BA (Hons) in Acting
Years 1 and 2
The first two years are training years. During this period you will concentrate on acquiring the skills they need as professional actors. The time is divided between classwork and rehearsal projects. During the first two terms you will spend most of your time in classes, with more time on projects as the course progresses. Both classwork and rehearsal projects focus on developing and integrating four main areas of study: acting, voice, movement and playtexts.
The training is based on working both individually and as an ensemble. For much of the work, the year group is divided into half or quarter groups, allowing each student the maximum individual attention. There are also some individual tutorials and many opportunities for one-to-one consultation and feedback. The groups are rearranged, usually each term, so that by the end of the second year you have worked closely with every other member of the year. From time to time, elements of the curriculum change as the teaching staff continuously assess the content of the course to judge whether it remains appropriate to those who are training.
Acting studies include stagecraft, improvisation, games and storytelling, mime, circus and physical theatre. Classes in radio and television work are added later in the training, using the School’s own equipment and radio studio.
Voice studies cover voice and speech classes, poetry and prose, singing, phonetics, dialects and a great deal of work on language, including Shakespeare.
Movement studies cover pure movement, movement improvisation, including animal studies and mask work, period dance and 20th-Century dance, showdance, acrobatics and stage combat.
Acting Research investigates plays and theatre forms representative of the major periods of Western theatre, as well as examples from world drama. These are explored within their cultural context and support students in their investigation of an actor’s preparation and creative process.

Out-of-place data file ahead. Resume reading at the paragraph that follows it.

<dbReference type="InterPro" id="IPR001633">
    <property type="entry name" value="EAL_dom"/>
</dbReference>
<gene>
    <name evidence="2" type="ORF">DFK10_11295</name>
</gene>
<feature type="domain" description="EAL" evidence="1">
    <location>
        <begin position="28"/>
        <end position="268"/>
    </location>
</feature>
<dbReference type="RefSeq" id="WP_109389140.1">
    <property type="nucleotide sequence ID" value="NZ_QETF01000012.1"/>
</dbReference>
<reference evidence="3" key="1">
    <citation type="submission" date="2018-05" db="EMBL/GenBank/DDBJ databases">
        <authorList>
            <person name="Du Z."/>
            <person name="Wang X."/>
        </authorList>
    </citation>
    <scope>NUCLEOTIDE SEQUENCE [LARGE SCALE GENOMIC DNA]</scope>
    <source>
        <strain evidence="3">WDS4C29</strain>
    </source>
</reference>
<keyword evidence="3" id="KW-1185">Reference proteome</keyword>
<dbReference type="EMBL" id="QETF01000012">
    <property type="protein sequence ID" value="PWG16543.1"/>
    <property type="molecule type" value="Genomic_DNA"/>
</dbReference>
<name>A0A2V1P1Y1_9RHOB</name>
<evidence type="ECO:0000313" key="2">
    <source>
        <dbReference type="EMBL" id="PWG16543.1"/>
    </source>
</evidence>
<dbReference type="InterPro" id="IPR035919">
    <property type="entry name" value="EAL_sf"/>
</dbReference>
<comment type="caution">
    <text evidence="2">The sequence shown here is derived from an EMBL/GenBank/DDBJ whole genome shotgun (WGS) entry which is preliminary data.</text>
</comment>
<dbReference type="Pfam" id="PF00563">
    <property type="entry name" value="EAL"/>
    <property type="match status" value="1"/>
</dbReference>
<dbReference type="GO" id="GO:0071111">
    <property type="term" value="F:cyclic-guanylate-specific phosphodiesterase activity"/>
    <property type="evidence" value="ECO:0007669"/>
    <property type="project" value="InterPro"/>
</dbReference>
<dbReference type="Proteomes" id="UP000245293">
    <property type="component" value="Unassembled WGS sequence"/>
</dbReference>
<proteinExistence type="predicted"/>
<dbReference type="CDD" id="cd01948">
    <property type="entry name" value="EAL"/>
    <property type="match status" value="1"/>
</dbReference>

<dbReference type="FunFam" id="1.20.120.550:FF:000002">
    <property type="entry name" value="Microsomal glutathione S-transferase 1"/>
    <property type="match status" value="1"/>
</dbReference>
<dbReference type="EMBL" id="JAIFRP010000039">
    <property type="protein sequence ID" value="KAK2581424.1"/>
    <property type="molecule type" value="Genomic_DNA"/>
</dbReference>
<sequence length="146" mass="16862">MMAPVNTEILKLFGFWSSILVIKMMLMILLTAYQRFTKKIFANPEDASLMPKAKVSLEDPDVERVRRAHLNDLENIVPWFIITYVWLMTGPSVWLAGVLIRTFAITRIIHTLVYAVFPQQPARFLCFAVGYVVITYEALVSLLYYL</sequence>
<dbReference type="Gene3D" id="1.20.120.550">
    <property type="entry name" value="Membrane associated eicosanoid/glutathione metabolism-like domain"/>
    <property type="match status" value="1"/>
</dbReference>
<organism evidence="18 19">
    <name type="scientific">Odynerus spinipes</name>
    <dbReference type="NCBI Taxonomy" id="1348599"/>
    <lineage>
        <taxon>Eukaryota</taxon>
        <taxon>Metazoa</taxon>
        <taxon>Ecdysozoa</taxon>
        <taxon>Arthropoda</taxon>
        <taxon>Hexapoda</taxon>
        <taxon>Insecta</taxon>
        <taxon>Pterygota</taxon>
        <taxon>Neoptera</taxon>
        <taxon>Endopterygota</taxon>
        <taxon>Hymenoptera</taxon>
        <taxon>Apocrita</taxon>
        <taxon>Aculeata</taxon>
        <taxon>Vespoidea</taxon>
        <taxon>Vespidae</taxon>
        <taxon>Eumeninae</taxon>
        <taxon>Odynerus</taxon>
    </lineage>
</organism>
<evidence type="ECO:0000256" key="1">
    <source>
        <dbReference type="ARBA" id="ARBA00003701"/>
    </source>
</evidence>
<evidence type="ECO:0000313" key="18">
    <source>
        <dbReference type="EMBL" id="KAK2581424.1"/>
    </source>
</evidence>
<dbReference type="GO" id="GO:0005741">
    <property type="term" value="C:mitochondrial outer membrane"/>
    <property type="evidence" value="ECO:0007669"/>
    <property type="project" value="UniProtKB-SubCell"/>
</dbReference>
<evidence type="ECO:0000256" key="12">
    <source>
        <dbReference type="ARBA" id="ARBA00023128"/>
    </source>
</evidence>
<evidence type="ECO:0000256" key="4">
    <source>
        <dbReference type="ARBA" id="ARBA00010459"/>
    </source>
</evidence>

Rehearsal projects give you the opportunity to apply the skills learnt in classes to a wide variety of plays. These usually include: early English drama, Shakespeare, Restoration or 18th-century comedy, Chekhov and other 19th-century drama, 20th-century political plays, devised work, musical theatre and other modern drama. You take part in an in-house radio production directed by a well-known producer and record a play, as well as a great deal of camera work.
Methods of rehearsal and preparation include research into the world and characters of the play, analysis of the text and different approaches to it, building on, and developing from, many of the principles formulated by major practitioners such as Stanislavski. The programme also embraces other cultural traditions and more innovative approaches.
By the third year, you will be technically proficient vocally and physically. You will have developed your own working processes. Most of your time will be spent rehearsing and performing to the public and to potential employers. You will work on around five productions, playing a wide variety of roles in plays of varying styles, working with several different directors. You will also be offered the opportunity to write and perform a Solo Performance.
There are also sessions to prepare you for the acting profession, as well as audition showcases regularly attended by agents, theatre and casting directors.
Productions and casting
In the final year the entire year group forms a company which performs in about eight public productions in the School’s theatres and in other professional theatres, in a TV project and in audition showcases, regularly attended by agents, theatre and casting directors.
Sometimes you all take part in the same production; sometimes the company is split, so as to rehearse more than one production simultaneously. You usually work with five directors, some of whom will be staff directors, others visitors.
You play a wide variety of roles in plays of varying styles. The particular qualities of the group help to determine the choice of plays, but the repertoire usually includes: a major classical play, usually one by Shakespeare; a musical; a contemporary play, often recently written and where possible with the involvement of the author; translations; adaptations.
You play as cast in public performances. Where your progress justifies it in the view of the senior staff, you may be given a role central to the development of a play, but the School does not guarantee major protagonist casting to any student.
A selected team of students enters a variety of competitions and occasional outside events, such as the Wanamaker Festival at Shakespeare's Globe.